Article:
KUCHENA v SCIENTIFIC & INDUSTRIAL RESEARCH & DEVELOPMENT CENTRE
HIGH COURT, HARARE
[Urgent Chamber Application HH 180-16]
February 8 and March 9, 2016
Constitutional law – Constitution of Zimbabwe, 2013 – Jurisdiction of the High Court – Section 171 – Jurisdiction over “all civil and criminal matters” – Meaning of – Whether the High Court always has concurrent jurisdiction with the Labour Court to deal with purely labour matters at first instance.
Employment – Labour Court – Whether section 89 (6) of Labour Act [Chapter 28:01] is inconsistent with section 171 of the Constitution of Zimbabwe, 2013.
Section 171 (1)(a) of the Constitution gives the High Court concurrent jurisdiction with the Labour Court to deal with purely labour matters at first instance. Section 89 (6) of the Labour Act [Chapter 28:01] is inconsistent with s 171 (1)(a) of the Constitution to the extent to which it seeks to oust the jurisdiction of the High Court in purely labour matters at first instance.
Boadi v Boadi & Anor 1992 (2) ZLR 22 (H), referred to
Capri (Pvt) Ltd v Maponga HH 92-15 (unreported), referred to
Chiokoyo v Ndlovu & Ors 2014 (1) ZLR 473 (H), distinguished
Chiparaushe & Ors v Triangle Ltd & Anor HH 196-15 (unreported), referred to
Chitiki v Pan African Mining (Pvt) Ltd HH 656-15 (unreported), referred to
Church of the Province of Central Africa v Diocesan Trustees, Diocese of Harare 2010 (1) ZLR 346 (H), referred to
CZI v Mbatha HH 125-15 (unreported), referred to
Cox v Hakes (1890) 15 App Cas 506, referred to
DHL International (Pvt) Ltd v Madzikanda 2010 (1) ZLR 201 (H), referred to
Diepsloot Residents’ and Landowners’ Association and Another v Administrator, Transvaal 1994 (3) SA 336 (A), referred to
Flame Lily Investment Company (Pvt) Ltd v Zimbabwe Salvage (Pvt) Ltd & Anor 1980 ZLR 378 (G), referred to
Kuvarega v Registrar General & Anor 1998 (1) ZLR 188 (H), applied
Madoda v Tanganda Tea Company Ltd 1999 (1) ZLR 374 (S), referred to
Madzivanzira & Ors v Dexprint Investments (Pvt) Ltd & Anor 2002 (2) ZLR 316 (H), referred to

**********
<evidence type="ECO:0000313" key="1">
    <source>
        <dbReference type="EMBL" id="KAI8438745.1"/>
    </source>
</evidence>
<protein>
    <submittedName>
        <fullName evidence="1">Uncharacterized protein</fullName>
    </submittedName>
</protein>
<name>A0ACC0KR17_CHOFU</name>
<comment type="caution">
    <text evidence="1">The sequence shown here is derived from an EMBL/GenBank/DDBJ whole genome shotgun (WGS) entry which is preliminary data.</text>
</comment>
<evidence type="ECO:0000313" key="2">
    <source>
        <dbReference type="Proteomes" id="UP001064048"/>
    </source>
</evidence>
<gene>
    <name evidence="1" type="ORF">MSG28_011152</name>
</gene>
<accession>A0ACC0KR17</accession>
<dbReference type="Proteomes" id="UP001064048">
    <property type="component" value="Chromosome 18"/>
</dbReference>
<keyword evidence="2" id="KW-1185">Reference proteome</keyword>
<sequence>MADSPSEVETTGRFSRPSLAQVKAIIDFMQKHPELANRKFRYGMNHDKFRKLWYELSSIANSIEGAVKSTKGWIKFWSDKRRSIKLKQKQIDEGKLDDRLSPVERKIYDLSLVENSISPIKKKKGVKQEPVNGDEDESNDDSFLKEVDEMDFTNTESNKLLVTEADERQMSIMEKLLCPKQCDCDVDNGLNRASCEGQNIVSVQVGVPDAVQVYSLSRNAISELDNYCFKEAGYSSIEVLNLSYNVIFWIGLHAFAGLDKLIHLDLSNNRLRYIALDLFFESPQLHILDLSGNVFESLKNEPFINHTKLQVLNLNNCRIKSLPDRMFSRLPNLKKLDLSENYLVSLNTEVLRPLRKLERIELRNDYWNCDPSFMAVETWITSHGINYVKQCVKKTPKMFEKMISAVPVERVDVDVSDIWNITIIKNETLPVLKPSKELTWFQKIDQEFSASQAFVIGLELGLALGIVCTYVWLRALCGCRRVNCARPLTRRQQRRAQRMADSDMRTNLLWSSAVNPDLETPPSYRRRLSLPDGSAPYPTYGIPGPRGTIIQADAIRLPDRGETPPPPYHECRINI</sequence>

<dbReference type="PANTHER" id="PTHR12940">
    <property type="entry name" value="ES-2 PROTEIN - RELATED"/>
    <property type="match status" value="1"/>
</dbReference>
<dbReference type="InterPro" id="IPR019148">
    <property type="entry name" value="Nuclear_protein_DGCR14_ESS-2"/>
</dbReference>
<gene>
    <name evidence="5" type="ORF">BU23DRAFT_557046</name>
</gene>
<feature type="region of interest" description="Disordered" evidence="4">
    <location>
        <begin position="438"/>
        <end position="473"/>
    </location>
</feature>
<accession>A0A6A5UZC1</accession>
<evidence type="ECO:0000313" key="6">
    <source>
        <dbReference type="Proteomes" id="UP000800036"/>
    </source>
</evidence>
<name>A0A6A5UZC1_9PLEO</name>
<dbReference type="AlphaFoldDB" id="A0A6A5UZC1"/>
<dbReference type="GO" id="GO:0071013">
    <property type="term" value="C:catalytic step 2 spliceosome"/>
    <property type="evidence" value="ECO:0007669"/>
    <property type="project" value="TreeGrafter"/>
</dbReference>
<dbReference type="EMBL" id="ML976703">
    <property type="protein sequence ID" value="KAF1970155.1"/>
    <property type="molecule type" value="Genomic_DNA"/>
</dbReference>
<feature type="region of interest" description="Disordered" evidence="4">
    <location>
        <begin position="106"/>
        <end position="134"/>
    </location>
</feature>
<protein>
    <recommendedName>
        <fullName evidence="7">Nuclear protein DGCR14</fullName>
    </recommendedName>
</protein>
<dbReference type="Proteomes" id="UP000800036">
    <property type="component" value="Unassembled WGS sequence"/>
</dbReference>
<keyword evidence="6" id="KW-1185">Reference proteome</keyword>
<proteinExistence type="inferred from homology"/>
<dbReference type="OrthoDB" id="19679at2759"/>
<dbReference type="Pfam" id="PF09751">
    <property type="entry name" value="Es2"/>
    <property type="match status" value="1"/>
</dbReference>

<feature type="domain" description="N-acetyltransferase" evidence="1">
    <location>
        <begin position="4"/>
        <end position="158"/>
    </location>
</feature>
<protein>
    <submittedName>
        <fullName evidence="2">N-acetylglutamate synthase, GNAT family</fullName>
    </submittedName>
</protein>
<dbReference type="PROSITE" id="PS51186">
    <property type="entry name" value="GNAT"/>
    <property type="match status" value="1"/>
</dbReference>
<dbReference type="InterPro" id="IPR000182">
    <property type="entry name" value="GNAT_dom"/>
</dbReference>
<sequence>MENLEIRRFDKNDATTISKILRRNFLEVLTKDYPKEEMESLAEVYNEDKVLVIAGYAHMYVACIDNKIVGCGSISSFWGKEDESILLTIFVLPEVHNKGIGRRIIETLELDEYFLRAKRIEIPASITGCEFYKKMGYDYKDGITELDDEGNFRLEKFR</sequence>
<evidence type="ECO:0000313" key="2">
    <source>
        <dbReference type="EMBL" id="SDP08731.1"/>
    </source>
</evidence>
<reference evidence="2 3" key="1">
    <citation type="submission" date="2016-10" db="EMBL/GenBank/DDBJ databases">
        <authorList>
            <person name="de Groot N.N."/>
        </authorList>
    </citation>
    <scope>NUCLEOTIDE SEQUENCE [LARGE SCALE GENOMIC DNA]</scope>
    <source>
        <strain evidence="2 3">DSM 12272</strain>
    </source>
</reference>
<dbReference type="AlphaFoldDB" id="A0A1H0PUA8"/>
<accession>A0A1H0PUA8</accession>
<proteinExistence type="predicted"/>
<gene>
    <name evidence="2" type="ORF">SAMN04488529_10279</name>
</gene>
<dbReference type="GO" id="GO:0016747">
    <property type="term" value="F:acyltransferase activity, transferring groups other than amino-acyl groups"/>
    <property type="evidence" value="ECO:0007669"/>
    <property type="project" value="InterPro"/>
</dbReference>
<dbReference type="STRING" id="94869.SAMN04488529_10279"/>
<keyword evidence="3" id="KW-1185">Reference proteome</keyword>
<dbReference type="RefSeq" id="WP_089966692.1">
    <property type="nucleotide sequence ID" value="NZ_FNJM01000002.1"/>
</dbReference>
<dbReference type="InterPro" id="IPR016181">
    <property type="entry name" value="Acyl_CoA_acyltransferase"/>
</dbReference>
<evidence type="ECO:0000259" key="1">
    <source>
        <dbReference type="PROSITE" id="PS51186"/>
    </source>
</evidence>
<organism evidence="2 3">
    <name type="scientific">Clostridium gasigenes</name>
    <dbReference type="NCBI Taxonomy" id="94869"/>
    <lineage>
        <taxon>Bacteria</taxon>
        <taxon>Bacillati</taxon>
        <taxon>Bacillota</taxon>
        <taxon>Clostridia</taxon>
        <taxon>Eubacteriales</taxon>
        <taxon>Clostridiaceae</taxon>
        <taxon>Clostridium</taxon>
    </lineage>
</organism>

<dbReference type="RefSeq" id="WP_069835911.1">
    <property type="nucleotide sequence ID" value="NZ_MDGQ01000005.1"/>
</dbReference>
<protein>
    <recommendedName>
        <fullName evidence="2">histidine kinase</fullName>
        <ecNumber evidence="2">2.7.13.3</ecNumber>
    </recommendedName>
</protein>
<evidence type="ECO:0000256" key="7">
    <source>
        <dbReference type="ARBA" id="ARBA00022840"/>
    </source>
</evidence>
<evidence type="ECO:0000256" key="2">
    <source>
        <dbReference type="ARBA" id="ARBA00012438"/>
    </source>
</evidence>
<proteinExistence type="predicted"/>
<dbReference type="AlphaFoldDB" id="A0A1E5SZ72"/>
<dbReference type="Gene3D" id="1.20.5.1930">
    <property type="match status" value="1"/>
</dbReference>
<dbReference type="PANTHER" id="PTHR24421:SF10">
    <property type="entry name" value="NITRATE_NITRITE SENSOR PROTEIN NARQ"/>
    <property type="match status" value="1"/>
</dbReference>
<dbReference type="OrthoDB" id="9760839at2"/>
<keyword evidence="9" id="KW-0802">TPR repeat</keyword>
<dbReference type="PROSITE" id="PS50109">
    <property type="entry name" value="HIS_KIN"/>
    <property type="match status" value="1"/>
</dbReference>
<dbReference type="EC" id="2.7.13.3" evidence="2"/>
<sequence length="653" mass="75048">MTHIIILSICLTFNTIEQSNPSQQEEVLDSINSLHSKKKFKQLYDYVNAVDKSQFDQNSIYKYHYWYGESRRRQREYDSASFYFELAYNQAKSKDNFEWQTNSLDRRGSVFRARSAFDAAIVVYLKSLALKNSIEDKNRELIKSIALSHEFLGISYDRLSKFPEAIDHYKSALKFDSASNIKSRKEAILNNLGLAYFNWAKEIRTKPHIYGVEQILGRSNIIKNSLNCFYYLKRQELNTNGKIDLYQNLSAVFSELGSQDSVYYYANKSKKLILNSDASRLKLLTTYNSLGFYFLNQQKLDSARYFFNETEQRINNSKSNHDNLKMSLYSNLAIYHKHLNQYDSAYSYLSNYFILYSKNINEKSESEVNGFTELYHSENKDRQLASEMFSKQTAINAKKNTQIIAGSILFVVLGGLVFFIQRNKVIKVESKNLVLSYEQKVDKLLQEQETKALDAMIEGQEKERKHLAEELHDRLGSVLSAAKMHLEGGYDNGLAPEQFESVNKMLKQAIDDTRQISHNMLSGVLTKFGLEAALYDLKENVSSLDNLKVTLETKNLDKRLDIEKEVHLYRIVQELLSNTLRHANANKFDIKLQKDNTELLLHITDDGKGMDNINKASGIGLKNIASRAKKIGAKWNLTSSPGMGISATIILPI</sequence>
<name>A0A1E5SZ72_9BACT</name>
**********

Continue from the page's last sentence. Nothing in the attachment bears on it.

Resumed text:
Mafu & Ors v Solusi University HB 53-07 (unreported), referred to
Mazarire v Old Mutual Shared Services (Pvt) Ltd HH 187-14 (unreported), referred to
National Railways of Zimbabwe v Zimbabwe Railway Artisans’ Union & Ors 2005 (1) ZLR 341 (S), referred to
Setlogelo v Setlogelo 1914 AD 221, referred to
Silver’s Trucks (Pvt) Ltd & Anor v Director of Customs & Excise 1999 (1) ZLR 490 (H), referred to
Surface Investments (Pvt) Ltd v Chinyani 2014 (1) ZLR 658 (H), referred to
Tribac (Pvt) Ltd v Tobacco Marketing Board 1996 (2) ZLR 52 (S), referred to
Williams v Kroutz Investments (Pvt) Ltd & Ors HB 25-06 (unreported), referred to
Constitution of Zimbabwe Amendment (No 20) Act, 2013, ss 170, 171 (1)(a), 171 (2), 172 (2), 172 (3), Sixth Schedule para 10
Labour Act [Chapter 28:01], ss 89 (2)(c), 89 (2)(c)(i)-(iii), 89 (6), 90A, 93
Du Plessis LM Re-Interpretation of Statutes (1st edn, Butterworths, Durban, 1986)
K Gama, for the applicant
S Hwacha, for the respondent
Paragraph 10 to the Sixth Schedule of the current Constitution of Zimbabwe Amendment (No 20) Act, 2013 (“the Constitution”) (Savings and Transitional Provisions) provides that all existing laws will continue in force but must be construed in conformity with the Constitution. In my view, this means that any inconsistency between the Constitution and an existing law must be resolved in favour of conformity with the Constitution. This renders s 89 (6) of the Labour Act [Chapter 28:01] void to the extent of its inconsistency with s 171 (1)(a) of the Constitution. The inescapable conclusion is that the High Court now has concurrent jurisdiction with the Labour Court to deal with purely labour matters at first instance. It is up to the High Court to decline to exercise that concurrent jurisdiction as a way of preserving and respecting the specialised nature of the Labour Court until the Legislature harmonises s 89 (6) of the Labour Act with s 171 (1)(a) of the Constitution.